PDF ´ BOOK The Oxford History of Ancient Egypt Oxford Illustrated Histories FREE Ö IAN SHAW

Ian Shaw ✓ The Oxford History of Ancient Egypt Oxford Illustrated Histories PDF

PDF ´ BOOK The Oxford History of Ancient Egypt Oxford Illustrated Histories FREE Ö IAN SHAW ↠ Blending vividly written essays and over a hundred attractive illustrations including 32 color plates The Oxford History of Ancient Egypt is a stunningly designed and authoritative accOlogical research as they chart the principal political events of Egyptian history from the rise of the Pharaohs and the conuest of Egypt by Alexander the Great to the ascension of the Ptolemies and the coming of Roman legions The book also includes the first detailed examinations of three periods which were previously regarded as dark ages Against the backdrop of the birth and death of ruling dynasties the writers also examine cultural and social patterns including stylistic developments in art and litera Serious history book works great as a reference A hard slog if you read it cover to cover and you are relatively new to digging around Ancient Egypt As expected the chapters that deal with recent times were interesting particularly the sections that reference the intersection of Ancient Egypt with peoples of the Bible Ancient Greece and Ancient Rome I would have enjoyed pictures of the architecture and art that are referenced in the text; perhaps the hardcover has these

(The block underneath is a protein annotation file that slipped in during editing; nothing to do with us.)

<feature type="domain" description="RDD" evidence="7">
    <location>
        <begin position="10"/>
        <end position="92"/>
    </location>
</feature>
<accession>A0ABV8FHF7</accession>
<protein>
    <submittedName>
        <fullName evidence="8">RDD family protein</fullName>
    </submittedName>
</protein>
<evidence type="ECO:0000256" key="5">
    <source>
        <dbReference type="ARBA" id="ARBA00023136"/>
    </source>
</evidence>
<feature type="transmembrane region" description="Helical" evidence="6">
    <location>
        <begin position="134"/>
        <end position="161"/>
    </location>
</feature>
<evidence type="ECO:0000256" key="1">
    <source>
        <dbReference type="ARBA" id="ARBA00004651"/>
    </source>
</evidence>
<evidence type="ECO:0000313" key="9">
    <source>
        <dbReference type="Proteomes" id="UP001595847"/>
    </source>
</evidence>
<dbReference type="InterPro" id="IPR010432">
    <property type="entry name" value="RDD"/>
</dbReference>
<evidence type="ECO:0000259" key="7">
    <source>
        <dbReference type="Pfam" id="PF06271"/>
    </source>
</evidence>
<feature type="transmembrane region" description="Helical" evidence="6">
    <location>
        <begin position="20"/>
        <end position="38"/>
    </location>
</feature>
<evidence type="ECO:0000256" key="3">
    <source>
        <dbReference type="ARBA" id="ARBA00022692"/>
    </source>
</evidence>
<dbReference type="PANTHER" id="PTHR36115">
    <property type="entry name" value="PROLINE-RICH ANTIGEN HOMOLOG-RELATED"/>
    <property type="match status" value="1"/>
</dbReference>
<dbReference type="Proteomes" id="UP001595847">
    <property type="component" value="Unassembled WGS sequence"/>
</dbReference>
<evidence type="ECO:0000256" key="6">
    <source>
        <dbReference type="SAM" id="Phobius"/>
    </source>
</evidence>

DOC ì The Oxford History of Ancient Egypt Oxford Illustrated Histories ✓ Ian Shaw